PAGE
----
Australia Battles Persistent Inflation

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Sydney, Nov 7: In a move to address stubbornly high inflation, Australia’s central bank, the Reserve Bank of Australia, has announced an increase in the cash rate target by 25 basis points, bringing it to 4.35 percent.
Additionally, the interest rate paid on Exchange Settlement balances has also been raised by 25 basis points, reaching 4.25 percent.
Inflation in Australia, though past its peak, continues to be a concern due to its persistence, surpassing expectations set a few months ago. Recent data on the Consumer Price Index (CPI) reveals a continued rise in the prices of many services, offsetting the easing of goods price inflation.
While the central forecast anticipates a decline in CPI inflation, the progress towards the target range of 2 to 3 percent appears to be slower than initially projected. It is now expected that CPI inflation will hover around 3½ percent by the end of 2024 and at the upper limit of the target range by the end of 2025.
The decision to raise interest rates is driven by the central bank’s determination to expedite the return of inflation to the desired target within a reasonable timeframe.
The central bank had previously maintained steady interest rates since June, following a series of increases over the past year.
These hikes were aimed at achieving a sustainable balance between supply and demand within the economy.
Despite a period of below-trend economic growth, the economy has displayed resilience in the first half of the year. Underlying inflation has outpaced expectations, conditions in the labour market, though easing, remain tight, and housing prices are on the rise across the country.
However, high inflation is taking a toll on real incomes, leading to weak household consumption growth and dwelling investment.
The outlook suggests below-trend economic growth, slower employment growth compared to the labour force, and a gradual increase in the unemployment rate to approximately 4¼ percent.
The central bank is focused on restoring inflation to target, highlighting that high inflation adversely affects savings, household budgets, business planning, investment, and income equality.
Medium-term inflation expectations have remained aligned with the inflation target so far, and the central bank aims to sustain this consistency.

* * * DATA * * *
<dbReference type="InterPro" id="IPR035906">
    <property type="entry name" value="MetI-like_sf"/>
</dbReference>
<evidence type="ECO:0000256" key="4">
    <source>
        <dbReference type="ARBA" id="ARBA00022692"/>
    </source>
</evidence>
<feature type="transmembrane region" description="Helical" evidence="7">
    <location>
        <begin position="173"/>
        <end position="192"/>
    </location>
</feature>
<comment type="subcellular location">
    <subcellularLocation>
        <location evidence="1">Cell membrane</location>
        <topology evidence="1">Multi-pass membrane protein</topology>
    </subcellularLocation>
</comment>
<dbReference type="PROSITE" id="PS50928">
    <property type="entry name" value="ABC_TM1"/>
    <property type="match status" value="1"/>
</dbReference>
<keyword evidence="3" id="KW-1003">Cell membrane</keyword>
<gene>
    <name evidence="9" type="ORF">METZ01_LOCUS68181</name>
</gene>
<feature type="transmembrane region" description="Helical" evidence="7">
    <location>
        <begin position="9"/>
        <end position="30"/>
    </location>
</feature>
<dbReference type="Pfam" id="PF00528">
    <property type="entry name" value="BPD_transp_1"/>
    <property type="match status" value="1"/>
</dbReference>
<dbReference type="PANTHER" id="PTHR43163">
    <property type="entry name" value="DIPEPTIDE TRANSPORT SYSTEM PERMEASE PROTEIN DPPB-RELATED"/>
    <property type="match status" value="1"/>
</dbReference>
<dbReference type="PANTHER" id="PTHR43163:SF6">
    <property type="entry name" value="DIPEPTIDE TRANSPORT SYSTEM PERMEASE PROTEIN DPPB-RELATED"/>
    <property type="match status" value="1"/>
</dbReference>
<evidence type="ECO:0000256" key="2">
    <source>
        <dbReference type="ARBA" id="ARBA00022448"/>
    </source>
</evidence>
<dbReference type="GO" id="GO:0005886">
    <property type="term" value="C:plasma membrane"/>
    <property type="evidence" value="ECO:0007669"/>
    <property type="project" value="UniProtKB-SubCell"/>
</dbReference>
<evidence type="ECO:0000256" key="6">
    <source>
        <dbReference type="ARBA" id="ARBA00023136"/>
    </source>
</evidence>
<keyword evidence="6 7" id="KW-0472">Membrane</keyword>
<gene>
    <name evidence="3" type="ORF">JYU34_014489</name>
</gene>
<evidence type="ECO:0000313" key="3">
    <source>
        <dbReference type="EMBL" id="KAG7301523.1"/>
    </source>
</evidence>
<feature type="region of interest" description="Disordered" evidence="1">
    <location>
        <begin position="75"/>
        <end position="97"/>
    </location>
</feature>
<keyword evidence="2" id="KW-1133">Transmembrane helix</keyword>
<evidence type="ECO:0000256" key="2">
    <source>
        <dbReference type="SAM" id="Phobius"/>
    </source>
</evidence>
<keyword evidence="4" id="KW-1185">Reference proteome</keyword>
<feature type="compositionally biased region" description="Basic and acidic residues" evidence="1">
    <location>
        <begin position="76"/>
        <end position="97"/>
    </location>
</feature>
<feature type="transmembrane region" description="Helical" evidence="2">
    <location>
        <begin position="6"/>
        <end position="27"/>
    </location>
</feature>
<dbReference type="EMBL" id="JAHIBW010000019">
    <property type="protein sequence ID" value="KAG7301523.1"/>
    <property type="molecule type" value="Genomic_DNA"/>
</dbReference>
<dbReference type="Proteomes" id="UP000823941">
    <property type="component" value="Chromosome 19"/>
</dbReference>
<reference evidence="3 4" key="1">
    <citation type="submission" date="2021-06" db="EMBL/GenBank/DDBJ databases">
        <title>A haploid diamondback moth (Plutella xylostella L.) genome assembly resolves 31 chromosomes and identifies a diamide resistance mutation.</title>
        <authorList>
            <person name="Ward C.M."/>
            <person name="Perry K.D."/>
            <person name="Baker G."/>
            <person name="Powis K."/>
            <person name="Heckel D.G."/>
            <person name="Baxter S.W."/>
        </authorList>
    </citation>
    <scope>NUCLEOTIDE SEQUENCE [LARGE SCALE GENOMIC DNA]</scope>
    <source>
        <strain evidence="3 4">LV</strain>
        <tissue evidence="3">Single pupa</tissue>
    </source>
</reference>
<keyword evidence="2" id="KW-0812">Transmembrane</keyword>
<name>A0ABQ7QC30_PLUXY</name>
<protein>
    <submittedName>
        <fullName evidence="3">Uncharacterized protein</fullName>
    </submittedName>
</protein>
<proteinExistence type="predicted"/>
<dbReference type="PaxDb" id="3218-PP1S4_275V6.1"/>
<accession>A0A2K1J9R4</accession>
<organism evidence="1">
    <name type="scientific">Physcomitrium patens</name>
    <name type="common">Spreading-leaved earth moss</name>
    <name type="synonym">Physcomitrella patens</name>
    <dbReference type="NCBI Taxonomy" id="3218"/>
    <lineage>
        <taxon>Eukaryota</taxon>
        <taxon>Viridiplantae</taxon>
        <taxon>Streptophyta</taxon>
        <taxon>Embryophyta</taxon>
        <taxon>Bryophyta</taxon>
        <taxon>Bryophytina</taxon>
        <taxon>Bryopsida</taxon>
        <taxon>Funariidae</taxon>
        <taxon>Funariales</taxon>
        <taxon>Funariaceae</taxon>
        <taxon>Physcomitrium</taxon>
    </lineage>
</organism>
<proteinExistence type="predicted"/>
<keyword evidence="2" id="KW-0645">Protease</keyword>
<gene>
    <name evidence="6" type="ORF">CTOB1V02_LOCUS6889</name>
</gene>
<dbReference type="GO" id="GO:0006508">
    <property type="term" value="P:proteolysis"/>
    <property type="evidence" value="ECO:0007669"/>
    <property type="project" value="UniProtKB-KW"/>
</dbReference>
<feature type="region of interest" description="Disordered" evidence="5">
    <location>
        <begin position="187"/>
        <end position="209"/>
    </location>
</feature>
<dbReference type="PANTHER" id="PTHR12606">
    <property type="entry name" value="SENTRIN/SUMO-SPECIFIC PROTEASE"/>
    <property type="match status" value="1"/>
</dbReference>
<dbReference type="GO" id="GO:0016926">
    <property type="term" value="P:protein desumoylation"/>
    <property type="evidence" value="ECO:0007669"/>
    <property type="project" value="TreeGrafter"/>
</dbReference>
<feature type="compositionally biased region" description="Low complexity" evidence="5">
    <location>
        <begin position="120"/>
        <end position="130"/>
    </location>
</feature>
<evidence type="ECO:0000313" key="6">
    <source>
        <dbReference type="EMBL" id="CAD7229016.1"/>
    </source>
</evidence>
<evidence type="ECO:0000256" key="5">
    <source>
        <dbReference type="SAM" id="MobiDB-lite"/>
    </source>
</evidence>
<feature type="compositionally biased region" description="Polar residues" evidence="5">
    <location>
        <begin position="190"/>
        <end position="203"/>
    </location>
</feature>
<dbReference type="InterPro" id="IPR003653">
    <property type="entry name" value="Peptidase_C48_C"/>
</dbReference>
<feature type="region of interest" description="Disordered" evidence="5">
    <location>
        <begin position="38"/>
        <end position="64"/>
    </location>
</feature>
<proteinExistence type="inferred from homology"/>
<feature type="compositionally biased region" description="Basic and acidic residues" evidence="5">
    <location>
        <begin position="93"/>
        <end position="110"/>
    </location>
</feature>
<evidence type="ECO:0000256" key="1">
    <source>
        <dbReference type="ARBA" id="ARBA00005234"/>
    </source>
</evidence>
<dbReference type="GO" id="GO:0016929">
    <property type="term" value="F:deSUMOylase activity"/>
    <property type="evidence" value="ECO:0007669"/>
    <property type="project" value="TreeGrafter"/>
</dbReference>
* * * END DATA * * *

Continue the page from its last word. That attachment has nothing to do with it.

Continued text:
Despite these measures, significant uncertainties persist in the economic outlook, particularly regarding the persistence of service price inflation, monetary policy’s effectiveness, and firms’ pricing and wage responses amid slowing economic growth.
The future of household consumption remains uncertain, as households grapple with financial constraints and varying impacts from rising housing prices. Global uncertainty further compounds the outlook.
The Reserve Bank of Australia remains committed to taking necessary actions to ensure that inflation returns to target within an acceptable timeframe.
The central bank will closely monitor global and domestic economic trends, inflation, and labour market conditions in its decision-making process.

Meanwhile, RBA Interest Rate Hike Puts Pressure on Families with Young Children

As the Reserve Bank of Australia (RBA) announces a 25 basis point increase in interest rates to 4.35 percent, families with young children face additional financial strain.
While the recent mid-year Child Care Subsidy increase provided some relief, a recent ACCC report highlights that without systemic reforms and workforce improvements for early childhood educators, early learning costs will continue to rise.
A national poll conducted for The Parenthood by Essential Research reveals that the majority of Australian parents with children under six are already grappling with living expenses, and the high costs of early childhood education and care exacerbate their financial challenges.
Interim CEO of The Parenthood, Jessica Rudd, emphasizes the need for comprehensive support in this time of rising costs.
She points out that while the earlier Child Care Subsidy increase was welcomed, it doesn’t go far enough and, in some cases, has been offset by fee hikes.
Rudd stresses the importance of universally accessible, affordable, and high-quality early childhood education and care as a way to alleviate the cost of living while supporting families during this period of economic uncertainty.
The Parenthood urges the Federal Government to take measures that make early learning more affordable for all families, considering the current high economic uncertainty and its impact on households.

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